And Now we turn to the leakers

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Jonathan Littman at Yahoo! has been all over the steroids cases for years. Yesterday he reported that I’m not some lone nut out there wondering when people are going to start taking the leaks of the 2003 list seriously:

 

“This makes the leaks so much more troubling,” said Charles La Bella, a former U. S. attorney and chief of the criminal division for the Southern District of California who now practices criminal defense in San Diego. “The information shouldn’t have been seized. People have been unfairly tainted by something the courts have ruled should never have been made public.

“My guess is that somebody somewhere has to be looking at this as a leak investigation.”

But who’s doing the leaking?  No one is willing to openly speculate, but there are two passages in Littman’s piece which make me wonder if someone is trying to send a message about it all:

Peters said that a list of players who tested positive was created only after the government’s illegal search.

“Everyone talks of this list, like there was a list [of players who tested positive],” he said. “There was a spreadsheet [at the testing lab that contained every test result]. The government created a list, which it tried to disseminate.”

and

As for the consequences of the illegal search, Peters said he doesn’t know who committed the leaks. But he does have an idea of who created and printed the two- to three-page list of players who tested positive, the list that was circulated among at least a handful of attorneys and that resulted in the leaks.

“I have a strong suspicion the list was created by Novitzky,” he said.

Given that the illegal search could very well have been motivated to snag as many players up in this as possible, it would certainly make sense that a government lawyer or agent is doing the leaking.  That said, it’s probably worth remembering that there are a lot more people than merely the government folks who had access.

The league, the union, individual players and possibly other interested parties had representation in this long, drawn out case, and any number of those lawyers could have access to the list.  What’s more, we have to remember that it’s not a given that the leaks are motivated by a desire to out players as such.  Money could be a motivator. So too could spite or some personal reasons that have very little to do with baseball or steroids in the first place.  Remember Deep Throat? The most famous leaker in history was motivated primarily by his anger at being stepped over for a job.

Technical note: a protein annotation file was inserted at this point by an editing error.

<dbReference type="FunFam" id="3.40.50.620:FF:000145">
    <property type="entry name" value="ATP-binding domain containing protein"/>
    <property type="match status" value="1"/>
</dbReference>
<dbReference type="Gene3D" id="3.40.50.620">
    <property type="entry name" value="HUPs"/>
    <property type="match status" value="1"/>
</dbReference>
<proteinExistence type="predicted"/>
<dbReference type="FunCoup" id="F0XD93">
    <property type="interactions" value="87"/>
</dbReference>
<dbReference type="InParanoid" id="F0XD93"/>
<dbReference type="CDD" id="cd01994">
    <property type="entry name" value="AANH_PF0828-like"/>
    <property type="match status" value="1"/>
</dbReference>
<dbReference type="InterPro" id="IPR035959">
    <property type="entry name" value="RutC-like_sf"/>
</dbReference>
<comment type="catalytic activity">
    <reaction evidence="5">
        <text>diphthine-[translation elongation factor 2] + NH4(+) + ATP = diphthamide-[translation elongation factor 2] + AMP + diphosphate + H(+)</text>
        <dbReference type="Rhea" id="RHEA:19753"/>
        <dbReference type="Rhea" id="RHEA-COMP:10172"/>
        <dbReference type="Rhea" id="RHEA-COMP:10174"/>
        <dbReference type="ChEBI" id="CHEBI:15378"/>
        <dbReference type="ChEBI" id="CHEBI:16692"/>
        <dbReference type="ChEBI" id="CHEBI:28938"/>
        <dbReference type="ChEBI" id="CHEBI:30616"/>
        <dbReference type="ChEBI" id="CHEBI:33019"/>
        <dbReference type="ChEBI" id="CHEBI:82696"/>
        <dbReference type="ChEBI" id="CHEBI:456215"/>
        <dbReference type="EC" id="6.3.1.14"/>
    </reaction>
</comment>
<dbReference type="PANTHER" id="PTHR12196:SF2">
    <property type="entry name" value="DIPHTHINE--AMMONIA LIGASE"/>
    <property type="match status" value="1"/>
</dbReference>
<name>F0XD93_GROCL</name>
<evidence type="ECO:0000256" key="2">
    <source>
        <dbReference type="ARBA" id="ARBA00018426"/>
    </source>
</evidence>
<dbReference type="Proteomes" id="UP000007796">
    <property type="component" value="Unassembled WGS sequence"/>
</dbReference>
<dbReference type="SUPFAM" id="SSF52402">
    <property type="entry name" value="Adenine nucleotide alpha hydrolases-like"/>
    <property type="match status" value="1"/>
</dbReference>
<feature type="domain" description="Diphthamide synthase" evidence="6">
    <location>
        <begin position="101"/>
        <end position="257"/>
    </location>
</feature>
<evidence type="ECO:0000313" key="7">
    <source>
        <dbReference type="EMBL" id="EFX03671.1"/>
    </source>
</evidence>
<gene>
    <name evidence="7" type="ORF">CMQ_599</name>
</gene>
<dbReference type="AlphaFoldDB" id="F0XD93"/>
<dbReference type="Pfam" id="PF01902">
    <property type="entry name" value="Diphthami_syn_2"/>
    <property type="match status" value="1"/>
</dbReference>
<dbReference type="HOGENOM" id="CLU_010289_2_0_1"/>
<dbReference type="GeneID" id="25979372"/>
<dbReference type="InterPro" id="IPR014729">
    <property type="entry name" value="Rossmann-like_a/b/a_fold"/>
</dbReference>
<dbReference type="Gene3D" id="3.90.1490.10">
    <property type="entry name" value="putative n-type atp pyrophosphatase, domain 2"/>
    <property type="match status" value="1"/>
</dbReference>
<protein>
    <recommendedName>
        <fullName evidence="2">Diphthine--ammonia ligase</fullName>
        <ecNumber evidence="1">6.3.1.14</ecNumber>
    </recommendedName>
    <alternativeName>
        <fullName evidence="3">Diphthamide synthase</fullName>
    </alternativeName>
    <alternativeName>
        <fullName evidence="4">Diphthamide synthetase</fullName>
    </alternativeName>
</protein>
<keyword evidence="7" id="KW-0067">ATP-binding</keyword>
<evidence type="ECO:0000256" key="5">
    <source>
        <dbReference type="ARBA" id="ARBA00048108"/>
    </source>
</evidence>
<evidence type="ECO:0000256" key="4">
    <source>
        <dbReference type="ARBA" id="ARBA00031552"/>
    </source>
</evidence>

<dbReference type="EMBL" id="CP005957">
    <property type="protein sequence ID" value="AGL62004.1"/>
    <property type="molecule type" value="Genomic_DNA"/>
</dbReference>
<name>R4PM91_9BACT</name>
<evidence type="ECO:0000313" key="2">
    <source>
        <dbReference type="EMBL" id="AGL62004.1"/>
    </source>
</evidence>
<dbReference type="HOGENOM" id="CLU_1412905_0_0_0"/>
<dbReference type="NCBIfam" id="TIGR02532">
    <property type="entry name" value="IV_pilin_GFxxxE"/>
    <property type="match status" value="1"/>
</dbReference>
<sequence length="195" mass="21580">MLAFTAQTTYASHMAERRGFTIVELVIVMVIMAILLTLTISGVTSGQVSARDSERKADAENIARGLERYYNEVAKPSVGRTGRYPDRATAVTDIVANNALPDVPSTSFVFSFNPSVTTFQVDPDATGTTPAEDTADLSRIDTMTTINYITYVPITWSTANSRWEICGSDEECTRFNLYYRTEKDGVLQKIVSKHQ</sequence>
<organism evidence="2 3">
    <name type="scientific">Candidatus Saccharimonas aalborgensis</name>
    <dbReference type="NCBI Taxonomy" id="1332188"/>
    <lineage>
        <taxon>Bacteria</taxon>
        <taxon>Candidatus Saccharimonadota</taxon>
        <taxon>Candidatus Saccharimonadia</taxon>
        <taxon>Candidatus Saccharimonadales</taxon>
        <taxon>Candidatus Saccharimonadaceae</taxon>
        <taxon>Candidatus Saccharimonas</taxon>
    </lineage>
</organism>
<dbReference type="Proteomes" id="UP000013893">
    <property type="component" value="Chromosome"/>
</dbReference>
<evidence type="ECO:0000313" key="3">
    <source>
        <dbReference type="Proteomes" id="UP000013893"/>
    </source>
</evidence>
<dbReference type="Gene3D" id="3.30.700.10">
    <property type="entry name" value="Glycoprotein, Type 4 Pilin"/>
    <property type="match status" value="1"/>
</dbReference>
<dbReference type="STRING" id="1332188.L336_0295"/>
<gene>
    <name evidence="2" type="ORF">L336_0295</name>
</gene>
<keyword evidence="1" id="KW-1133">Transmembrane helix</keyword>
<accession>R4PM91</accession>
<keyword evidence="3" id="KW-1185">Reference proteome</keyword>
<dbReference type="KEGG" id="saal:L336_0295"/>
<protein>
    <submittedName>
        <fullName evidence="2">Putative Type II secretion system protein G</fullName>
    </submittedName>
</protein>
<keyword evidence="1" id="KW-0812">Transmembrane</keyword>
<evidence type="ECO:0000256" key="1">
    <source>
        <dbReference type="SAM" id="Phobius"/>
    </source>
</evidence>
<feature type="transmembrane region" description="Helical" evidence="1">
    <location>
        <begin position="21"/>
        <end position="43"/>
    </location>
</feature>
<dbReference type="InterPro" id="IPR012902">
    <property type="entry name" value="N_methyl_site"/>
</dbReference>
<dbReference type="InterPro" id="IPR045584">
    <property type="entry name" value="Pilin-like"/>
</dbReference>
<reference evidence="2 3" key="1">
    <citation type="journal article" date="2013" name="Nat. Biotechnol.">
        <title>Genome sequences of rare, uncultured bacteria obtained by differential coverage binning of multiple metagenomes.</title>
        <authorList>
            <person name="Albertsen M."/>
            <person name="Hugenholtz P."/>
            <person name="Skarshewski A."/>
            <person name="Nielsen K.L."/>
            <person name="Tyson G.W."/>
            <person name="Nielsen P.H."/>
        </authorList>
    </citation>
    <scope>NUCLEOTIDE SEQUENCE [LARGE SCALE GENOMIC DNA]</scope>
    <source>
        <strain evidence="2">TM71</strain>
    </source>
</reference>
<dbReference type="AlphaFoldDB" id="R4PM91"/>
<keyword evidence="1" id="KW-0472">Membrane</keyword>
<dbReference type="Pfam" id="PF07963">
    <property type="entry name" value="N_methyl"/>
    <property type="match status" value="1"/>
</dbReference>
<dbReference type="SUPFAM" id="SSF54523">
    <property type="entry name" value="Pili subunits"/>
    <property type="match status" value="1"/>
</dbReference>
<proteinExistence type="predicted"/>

Whoever it is, however, should be sleeping a little less soundly now that folks are openly speculating about his or her identity and making noises about flushing them out.  And that’s a very good thing.

Video: Jake Arrieta hits a 465-foot home run off of Zack Greinke

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Jake Arrieta‘s bat is in midseason form already. The Cubs’ ace swatted a solo home run to center field off of Zack Greinke in Thursday afternoon’s Grapefruit League exhibition game, his first homer of the spring.

The blast went 465 feet, according to MLB.com’s Daren Willman.

Arrieta has hit two home runs in each of the past two seasons. Madison Bumgarner (eight) and Noah Syndergaard (four) are the only other pitchers to match or exceed his output in that department.

Greinke, meanwhile, is hoping to bounce back after a miserable 2016 season. He finished with an uncharacteristic 4.37 ERA in 26 starts in his first year with the Diamondbacks.

Luis Valbuena to miss four to six weeks with a strained right hamstring

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Angels first baseman Luis Valbuena will miss the next four to six weeks with a strained right hamstring, Pedro Moura of the Los Angeles Times reports.

Valbuena, 31, signed a two-year, $15 million contract with the Angels in January and was on track to get the lion’s share of the playing time at first base. While he’s out, however, C.J. Cron will handle first base on a regular basis. When Valbeuna returns, the two will likely form a platoon.

Last year with the Astros, Valbuena hit a solid .260/.357/.459 with 13 home runs and 40 RBI in 342 plate appearances.